Wednesday, August 30, 2006

Canada - Government to make criminals of anyone with leaked information, lawyer argues

This story about a current court case in Canada under the Security of Information Act from the Ottawa Citizen makes in interesting reading, the case dates back to the raids on Ottawa Citizenb reporter Juliet O’Neill’s home and office Jan. 21, 2004, after she wrote an article in the Citizen about Maher Arar, a Canadian citizen who was put under surveillance by Canadian security forces and subsequently deported to Syria by the U.S. government.

David Paciocco (her lawyer) argued that the Security of Information Act -- originally intended to prevent spies and traitors from gaining secret information that might jeopardize Canada's national security -- is now being re-interpreted by the government as "the enforcement arm of the Access to Information Act."

The line taken in Canada is:
"Both leakers and recipients of leaked material must know that absent authorization, releasing information that could not be given out pursuant to a request under the Access to Information Act is highly questionable activity," the factum states."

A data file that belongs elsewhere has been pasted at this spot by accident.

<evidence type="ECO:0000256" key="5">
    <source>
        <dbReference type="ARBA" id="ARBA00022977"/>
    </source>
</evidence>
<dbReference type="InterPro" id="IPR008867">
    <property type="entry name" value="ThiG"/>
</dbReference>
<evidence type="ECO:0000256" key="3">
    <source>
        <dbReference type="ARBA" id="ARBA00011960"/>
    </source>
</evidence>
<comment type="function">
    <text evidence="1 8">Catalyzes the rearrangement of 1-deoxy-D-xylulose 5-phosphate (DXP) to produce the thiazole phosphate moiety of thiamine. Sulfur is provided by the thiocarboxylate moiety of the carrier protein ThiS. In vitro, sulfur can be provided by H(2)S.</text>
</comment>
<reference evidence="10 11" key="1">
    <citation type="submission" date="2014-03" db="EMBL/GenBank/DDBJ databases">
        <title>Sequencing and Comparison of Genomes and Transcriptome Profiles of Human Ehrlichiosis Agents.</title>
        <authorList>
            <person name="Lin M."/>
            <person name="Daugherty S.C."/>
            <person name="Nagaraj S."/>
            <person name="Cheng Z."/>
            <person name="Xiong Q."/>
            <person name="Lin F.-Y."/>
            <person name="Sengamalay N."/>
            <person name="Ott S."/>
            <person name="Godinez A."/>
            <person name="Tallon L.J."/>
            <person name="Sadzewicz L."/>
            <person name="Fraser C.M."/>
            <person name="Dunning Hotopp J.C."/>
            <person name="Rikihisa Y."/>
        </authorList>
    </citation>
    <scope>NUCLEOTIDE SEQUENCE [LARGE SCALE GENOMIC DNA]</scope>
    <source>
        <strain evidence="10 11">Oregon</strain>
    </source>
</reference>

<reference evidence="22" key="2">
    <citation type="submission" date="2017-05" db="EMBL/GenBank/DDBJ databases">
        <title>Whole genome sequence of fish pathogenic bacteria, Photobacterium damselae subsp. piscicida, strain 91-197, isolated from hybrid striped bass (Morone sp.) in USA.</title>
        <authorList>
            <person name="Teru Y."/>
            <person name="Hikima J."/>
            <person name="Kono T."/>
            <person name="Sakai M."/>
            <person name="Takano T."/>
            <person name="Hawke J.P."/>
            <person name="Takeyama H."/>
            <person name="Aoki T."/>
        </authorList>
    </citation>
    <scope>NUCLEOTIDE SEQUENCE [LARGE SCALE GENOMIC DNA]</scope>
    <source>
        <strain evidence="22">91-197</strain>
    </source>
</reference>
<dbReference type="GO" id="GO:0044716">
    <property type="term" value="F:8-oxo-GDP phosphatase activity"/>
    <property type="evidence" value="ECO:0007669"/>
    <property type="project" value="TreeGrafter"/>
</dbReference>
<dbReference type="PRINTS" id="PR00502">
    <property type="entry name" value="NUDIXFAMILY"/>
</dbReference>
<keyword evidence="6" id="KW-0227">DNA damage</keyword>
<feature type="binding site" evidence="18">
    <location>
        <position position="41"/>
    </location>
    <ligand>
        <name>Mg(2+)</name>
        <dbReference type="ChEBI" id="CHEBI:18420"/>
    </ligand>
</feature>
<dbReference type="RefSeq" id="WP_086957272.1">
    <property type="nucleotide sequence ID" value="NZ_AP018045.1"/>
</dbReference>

There are similar issues here in relation to the al-jazeera memo, the Daily Mirror story and the prosection of Keogh and O'Connor under the Official Secrets Act, which is scheduled to start on October 9th 2006. Given that FOIA requests (including one by myself) have been made for the memo I wonder if similar arguments will be used here ? (though this maybe less likely as the OSA has explicit wording in S3 about information relating to International relations)

Read more about the al-Jazeera memo

Wikipedia entry on the memo

No comments: